The Sweetness at the Bottom of the Pie by Alan Bradley


Title: The Sweetness at the bottom of the pie
Author: Alan Bradley
Length: 370 pages
Genre: Mystery
Format: Paperback
Rating: 3/5
Why I read it: On my TBR shelf

What it’s about: 11 year old Flavia is a genius at chemistry, and when a dead body id found in the family garden she sets out to find the murderer.

The good: The plot seemed straight out of a Christie novel. You had the English countryside, and an amateur detective no one would suspect of having all the answers. Flavia sometimes comes off as a know-it-all, and has the confidence and ego to back it up, and other times you forget that you are reading about a bored, lonely, 11 year old girl. As I was reading, I would think “why are the adults answering to a preteen girl? Shouldn’t they just tell her it’s not for her to know?” Then she’d remind you that she is just a kid and use it to her advantage.

The bad: Unlike a Christie novel, there were not many plot twists. While I didn’t figure it out too soon into the novel, it was easy to figure out “whodunit”,so to speak. And while I did love that all these people were being out-smarted by a kid,at the same time, I couldn’t believe all the stuff she got away with. even for a small village, an11 year old should not be able to bike all around the town without telling anyone where she was. Maybe I just couldn’t think in terms of that time in England.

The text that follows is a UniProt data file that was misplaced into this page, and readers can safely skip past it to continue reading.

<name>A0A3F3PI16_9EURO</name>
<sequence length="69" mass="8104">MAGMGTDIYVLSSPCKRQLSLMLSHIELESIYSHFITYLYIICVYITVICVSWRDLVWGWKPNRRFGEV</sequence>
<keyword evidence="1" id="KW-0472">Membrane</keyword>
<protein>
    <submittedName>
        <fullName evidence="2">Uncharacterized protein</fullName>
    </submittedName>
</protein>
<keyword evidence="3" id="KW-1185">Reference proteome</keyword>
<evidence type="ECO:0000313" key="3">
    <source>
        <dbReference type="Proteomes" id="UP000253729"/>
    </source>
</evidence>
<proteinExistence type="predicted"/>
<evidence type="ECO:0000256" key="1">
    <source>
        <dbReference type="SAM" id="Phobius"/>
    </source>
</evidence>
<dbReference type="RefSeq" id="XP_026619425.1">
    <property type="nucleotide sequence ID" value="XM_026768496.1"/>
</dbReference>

Final thoughts: I first heard about this book through book club. It was the pick way back in the early days of my membership, but I wrote it off as a book I wasn’t interested in reading. I am ashamed I prejudged it so. While it had it’s discrepancies, and it was, at times, predictable, just the characters alone were enough to make me keep reading.


Debut Author Challenge : Hollow Earth by John & Carole Barrowman


Yay! My first challenge,and my first challenge entry. For my first entry I went with Hollow Earth.


Title: Hollow Earth
Author: John Barrowman and Carole E. Barroman
Length: 382 pages
Genre: fiction, middle-grade, fantasy
Format: Hardback
Rating: 4/5
Why I read it: John Barrowman, need I say more?

What it’s about: The synopses says it’s about twins who can put themselves into pictures, but that is slightly inaccurate. The twins Matt and Em, can put themselves into pictures, but they can also draw a picture and animate them, thus bringing their drawings to life, or manifesting them into reality (I.E. if they draw a key to get into a locked room, they animate the drawing and can use the key to unlock the door). Anyway, one day they are with their mother at work when they animate themselves into a painting, unfortunately The Council has been keeping an eye on them and notices their antics, so the Calder family has to flee to Scotland. Once they get there, Matt and Em learn more about their abilities and how to control them.